will be an angle equal to the latitude plus 15°. (see inset in Fig. I) This chart is provided for
Step 2. Determine where the heater will be
placed on the south facing wall. Fig.I illustrates an installation which does not
interfere with normal use of the first floor window. Fig. II
simplifies construction but prevents normal use of window with
The method in Fig.I requires cutting an opening through the wall
under the window to admit the heated air.
If it is preferable not to cut through the wall, a
detachable plywood "chimney" (which can be removed after the heating
season) may be used to convey the heated air into the house through
the lower half of the window. This "chimney" should be insulated and
sealed around all edges to minimize heat loss.
Step 3. Determine exact position of sloping
studs which will support the translucent fiberglass sheet or panel
before ordering them. On two concrete blocks, set a 2 x 4 on edge to
simulate the position of the level floor. From the height on the
outside wall of the house which will mark the upper edge of the
heater, stretch a piece of string to form the desired slope angle
with the base. (Point A to point B in Fig.I ). The length of the string will determine
the length of the sloping studs and the translucent sheets will
determine one of the base dimensions. The Fiberglass sheets are
available in pre-packaged rolls, 4 feet wide by 8, 10, 25, and 50
foot lengths. One 50' roll should be enough to make a heater 12 feet
long with a sloping face of 8 feet, such as in Fig.I
To avoid waste, consider standard dimensions in
determining actual construction details. 2 x 4 studs come in 8'
lengths. Plywood or particle board sheets come in 4' x 8' feet
sheets (check your local supplier for other standard sizes). Roll
insulation is designed to fit between studs on 16" centers.
Step 4. If you decide to cut an opening under
the window rather than use a "chimney", do this next. The opening
should have about the same area as the basement window. Finish off
the opening neatly, inside and out. Provide a cover on the inside to
prevent cold air leakage at night or during prolonged
Step 5. Construct base of 3/8" plywood or
particle board made for outdoor use. Select inexpensive grades. Nail
plywood to 2 x 4's on 16" centers and then turn floor over and level
it on concrete blocks, shimming until level and evenly supported.
Install roll insulation and nail on plywood flooring. Nail vertical
studs to side of house to support back wall of plywood (not shown in
Fig.I or Fig.II ). Insulate particularly well along cellar
wall to prevent heat loss. Nail on plywood back wall.
Step 6. Install sloping 2 x 4 supports. Space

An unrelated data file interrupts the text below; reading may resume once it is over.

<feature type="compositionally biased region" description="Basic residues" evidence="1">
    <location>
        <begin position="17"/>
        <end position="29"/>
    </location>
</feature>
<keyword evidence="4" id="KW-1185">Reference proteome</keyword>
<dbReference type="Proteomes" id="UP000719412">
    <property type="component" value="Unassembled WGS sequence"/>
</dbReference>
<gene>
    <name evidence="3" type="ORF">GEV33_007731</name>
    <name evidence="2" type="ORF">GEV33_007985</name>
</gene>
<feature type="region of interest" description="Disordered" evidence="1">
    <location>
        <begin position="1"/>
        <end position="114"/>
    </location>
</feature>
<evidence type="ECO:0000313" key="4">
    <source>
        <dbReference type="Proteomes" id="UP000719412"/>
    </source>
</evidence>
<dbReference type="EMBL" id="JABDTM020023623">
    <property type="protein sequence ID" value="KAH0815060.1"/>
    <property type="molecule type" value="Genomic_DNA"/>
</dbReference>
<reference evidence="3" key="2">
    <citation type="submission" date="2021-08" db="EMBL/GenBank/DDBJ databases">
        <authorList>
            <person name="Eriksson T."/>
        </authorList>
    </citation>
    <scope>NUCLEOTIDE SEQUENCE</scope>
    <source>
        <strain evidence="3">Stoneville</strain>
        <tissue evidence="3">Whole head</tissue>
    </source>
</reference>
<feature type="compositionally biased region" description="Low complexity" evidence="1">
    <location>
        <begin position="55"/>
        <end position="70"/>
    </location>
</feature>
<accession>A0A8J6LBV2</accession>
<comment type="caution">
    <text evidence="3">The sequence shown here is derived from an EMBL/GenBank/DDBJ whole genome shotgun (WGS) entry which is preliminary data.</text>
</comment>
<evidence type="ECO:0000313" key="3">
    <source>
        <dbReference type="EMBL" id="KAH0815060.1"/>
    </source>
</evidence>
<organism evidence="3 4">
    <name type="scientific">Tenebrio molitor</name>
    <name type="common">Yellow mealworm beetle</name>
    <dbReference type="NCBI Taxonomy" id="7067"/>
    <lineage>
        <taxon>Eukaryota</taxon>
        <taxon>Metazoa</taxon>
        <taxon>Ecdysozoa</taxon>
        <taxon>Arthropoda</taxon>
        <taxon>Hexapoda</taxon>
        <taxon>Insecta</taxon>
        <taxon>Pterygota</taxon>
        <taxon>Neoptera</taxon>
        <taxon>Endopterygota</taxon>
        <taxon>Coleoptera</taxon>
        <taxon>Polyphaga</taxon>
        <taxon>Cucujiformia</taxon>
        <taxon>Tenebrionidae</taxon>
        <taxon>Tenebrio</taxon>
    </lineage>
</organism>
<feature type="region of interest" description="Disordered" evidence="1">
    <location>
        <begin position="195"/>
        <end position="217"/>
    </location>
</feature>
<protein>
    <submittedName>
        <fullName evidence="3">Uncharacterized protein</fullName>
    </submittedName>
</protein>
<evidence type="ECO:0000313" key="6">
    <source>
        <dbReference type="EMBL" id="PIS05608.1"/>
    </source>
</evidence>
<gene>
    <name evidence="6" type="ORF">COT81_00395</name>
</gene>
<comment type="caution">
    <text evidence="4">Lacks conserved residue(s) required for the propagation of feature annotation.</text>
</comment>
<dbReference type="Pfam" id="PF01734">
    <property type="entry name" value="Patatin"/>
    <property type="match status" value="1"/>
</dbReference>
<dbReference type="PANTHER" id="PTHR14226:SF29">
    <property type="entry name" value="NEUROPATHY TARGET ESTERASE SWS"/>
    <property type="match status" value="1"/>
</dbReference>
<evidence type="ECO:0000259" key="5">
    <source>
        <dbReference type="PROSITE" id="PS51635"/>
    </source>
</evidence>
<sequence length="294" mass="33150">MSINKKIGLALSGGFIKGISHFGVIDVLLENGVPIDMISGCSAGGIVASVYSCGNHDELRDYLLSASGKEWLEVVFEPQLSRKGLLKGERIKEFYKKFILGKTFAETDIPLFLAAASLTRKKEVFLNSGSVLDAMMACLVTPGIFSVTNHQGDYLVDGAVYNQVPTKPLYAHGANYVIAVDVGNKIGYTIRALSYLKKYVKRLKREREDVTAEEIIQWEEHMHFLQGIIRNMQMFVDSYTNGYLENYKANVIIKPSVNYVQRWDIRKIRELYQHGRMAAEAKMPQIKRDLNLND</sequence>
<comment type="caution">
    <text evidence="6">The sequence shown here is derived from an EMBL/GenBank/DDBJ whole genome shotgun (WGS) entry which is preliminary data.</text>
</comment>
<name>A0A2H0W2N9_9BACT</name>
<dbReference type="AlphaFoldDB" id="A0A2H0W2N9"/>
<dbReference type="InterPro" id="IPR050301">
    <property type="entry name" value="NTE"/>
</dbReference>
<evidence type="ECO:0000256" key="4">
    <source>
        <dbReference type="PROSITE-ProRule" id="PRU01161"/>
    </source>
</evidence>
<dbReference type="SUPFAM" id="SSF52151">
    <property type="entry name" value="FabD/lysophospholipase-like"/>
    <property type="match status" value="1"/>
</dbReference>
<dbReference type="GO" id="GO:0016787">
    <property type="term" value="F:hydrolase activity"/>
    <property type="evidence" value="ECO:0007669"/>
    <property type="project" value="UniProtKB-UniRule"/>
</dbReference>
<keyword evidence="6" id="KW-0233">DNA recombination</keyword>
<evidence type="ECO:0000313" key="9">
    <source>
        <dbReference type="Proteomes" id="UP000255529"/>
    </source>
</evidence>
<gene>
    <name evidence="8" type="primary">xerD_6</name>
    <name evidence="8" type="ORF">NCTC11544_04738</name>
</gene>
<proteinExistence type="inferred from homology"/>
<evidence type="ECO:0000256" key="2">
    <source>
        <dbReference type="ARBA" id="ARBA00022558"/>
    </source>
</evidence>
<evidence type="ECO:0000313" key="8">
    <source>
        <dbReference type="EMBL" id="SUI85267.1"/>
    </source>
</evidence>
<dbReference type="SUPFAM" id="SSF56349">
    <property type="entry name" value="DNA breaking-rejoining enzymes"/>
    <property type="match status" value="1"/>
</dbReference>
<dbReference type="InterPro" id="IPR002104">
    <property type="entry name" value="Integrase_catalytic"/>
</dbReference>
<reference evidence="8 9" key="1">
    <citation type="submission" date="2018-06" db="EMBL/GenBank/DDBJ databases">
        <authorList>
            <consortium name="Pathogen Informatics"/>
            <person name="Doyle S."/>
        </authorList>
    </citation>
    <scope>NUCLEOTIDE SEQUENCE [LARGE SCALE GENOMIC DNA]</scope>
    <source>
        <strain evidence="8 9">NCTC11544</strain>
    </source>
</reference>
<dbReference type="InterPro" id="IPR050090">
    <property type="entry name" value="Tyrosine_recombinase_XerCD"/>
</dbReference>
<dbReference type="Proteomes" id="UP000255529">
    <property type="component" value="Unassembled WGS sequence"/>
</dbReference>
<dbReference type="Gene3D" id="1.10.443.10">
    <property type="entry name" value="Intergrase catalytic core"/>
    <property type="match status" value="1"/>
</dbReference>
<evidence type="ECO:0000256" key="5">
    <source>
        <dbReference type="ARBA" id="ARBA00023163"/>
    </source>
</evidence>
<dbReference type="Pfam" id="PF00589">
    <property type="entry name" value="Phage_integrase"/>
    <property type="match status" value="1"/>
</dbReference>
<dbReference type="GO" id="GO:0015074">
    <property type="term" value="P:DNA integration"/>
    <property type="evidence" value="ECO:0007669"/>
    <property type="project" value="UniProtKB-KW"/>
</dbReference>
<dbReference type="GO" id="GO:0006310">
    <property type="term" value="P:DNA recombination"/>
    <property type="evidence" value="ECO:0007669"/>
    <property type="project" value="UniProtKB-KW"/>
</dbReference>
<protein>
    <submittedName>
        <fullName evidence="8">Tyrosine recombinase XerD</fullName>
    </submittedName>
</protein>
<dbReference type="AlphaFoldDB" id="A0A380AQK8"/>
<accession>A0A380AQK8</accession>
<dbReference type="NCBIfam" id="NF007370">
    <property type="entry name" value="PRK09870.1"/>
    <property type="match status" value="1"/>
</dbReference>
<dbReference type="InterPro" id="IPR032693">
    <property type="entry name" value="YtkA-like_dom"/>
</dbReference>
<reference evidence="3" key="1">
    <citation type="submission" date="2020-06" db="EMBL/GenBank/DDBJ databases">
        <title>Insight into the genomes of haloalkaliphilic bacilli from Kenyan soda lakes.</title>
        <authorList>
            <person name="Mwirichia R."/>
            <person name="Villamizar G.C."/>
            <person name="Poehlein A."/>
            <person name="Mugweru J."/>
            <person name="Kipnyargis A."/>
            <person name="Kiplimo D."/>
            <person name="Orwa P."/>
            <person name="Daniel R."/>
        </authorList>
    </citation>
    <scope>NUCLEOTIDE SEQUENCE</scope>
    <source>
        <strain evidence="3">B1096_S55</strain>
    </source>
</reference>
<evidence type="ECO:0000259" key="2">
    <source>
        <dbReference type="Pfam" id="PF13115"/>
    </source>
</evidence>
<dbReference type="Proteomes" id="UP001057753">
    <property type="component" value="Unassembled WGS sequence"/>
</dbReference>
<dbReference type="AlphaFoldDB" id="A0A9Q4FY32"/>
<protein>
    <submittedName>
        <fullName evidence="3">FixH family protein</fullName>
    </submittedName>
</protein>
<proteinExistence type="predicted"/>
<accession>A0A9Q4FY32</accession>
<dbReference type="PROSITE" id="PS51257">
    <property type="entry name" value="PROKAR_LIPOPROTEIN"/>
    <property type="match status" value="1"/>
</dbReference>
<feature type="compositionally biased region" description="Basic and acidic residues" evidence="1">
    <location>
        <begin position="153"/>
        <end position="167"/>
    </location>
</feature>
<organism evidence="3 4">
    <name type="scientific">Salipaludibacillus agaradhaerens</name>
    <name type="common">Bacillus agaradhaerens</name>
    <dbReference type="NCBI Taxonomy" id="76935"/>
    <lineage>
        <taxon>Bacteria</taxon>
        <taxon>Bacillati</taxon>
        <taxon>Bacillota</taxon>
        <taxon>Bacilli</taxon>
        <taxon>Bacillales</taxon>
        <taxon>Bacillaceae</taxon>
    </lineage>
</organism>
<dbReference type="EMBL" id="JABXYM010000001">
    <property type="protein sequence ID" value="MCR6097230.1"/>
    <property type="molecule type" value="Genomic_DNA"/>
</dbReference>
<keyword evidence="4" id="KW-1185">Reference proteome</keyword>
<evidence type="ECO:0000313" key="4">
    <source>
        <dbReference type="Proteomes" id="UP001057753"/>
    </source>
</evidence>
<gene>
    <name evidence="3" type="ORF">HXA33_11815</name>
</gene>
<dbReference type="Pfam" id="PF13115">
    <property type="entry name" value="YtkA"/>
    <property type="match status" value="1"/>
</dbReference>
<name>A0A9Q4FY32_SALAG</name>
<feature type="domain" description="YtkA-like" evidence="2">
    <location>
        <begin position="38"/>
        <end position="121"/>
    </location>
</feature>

them to the exact width of the fiberglass sheets to eliminate
cutting the sheets. Thus, the length of the base will be 12' plus
the thickness of four 2 x 4's. Nail in end wall studding, providing
for an access door in one end. Nail outside plywood panel to
studding. Install roll insulation between studs. Nail on inside
Step 7. Install flashing under the shingles or
clapboard on house wall at top of heater to prevent water leaks.
Step 8. Nail 1" x 1" strips to lower edge of
sloping studs to support inner fiberglass panels. Install panels and
caulk the edges with silicone sealant. (see Fig. III) . If you use the chimney method,
build and install it before installing fiberglass sheets. Side may
be of plywood similar to sidewall construction (with insulation
between). The top surface may be made of fiberglass sheets separated
by an air space. These sheets will be bend into a curve. (see Fig.IV)
Step 9. Nail a second set of strips to sloping
2 x 4's to support outer fiberglass panel so that panel is flush
with upper surface. Caulk edges.
Step 10. Caulk flashing at upper edge of panels
to prevent leakage. Nail 1" x 3" strips along edges of loping 3 x
4's to finish off the sloping surface.
Step 11. Make plywood cover to fit between 1"
x 3" strips when closed over the heater in summer. Install hinges so
it can be opened for winter heating season.
Step 12. Make access door and install. This
should be same construction as end walls with insulation between
Step 13. Paint inside plywood surfaces with
flat black to aid in absorbing heat. Do not paint house wall. Paint
inner cover surface white to reflect sunlight. Paint outside to
match the house color for appearance and protection.
To eliminate moisture from condensation between the
fiberglass sheets, drill small holes at the bottom of each section
Roll insulation should be R-11 foil faced fiberglass
insulation. Install with foil towards inside of heater.
Since fiberglass sheets are flexible, install some
type of cross supports between the 2 x 4's. Wooden dowels or cross
strips of wood may be used. Place them at the one-third and
two-thirds points on the sloping 2 x 4's.
Clearance above ground is important to prevent the
wood from rotting. Concrete blocks provide about the right
Clean the surface of the fiberglass sheets as needed.
Dirt obstructs the light and cuts down heater efficiency. Plain
water is usually sufficient. Remove snow in winter.
Heater works best when basement window is at one end
of heater and first floor opening is at opposite end since air must
travel further and stay in the heater longer before entering the
house. If first floor opening is directly above the basement window,
experiment with baffles. (see
Extra heat holding capacity may be gained by
installing heat absorbing elements inside the heater. Black painted
aluminum cans or metal sheets fastened together may help. This is a
chance for you to experiment.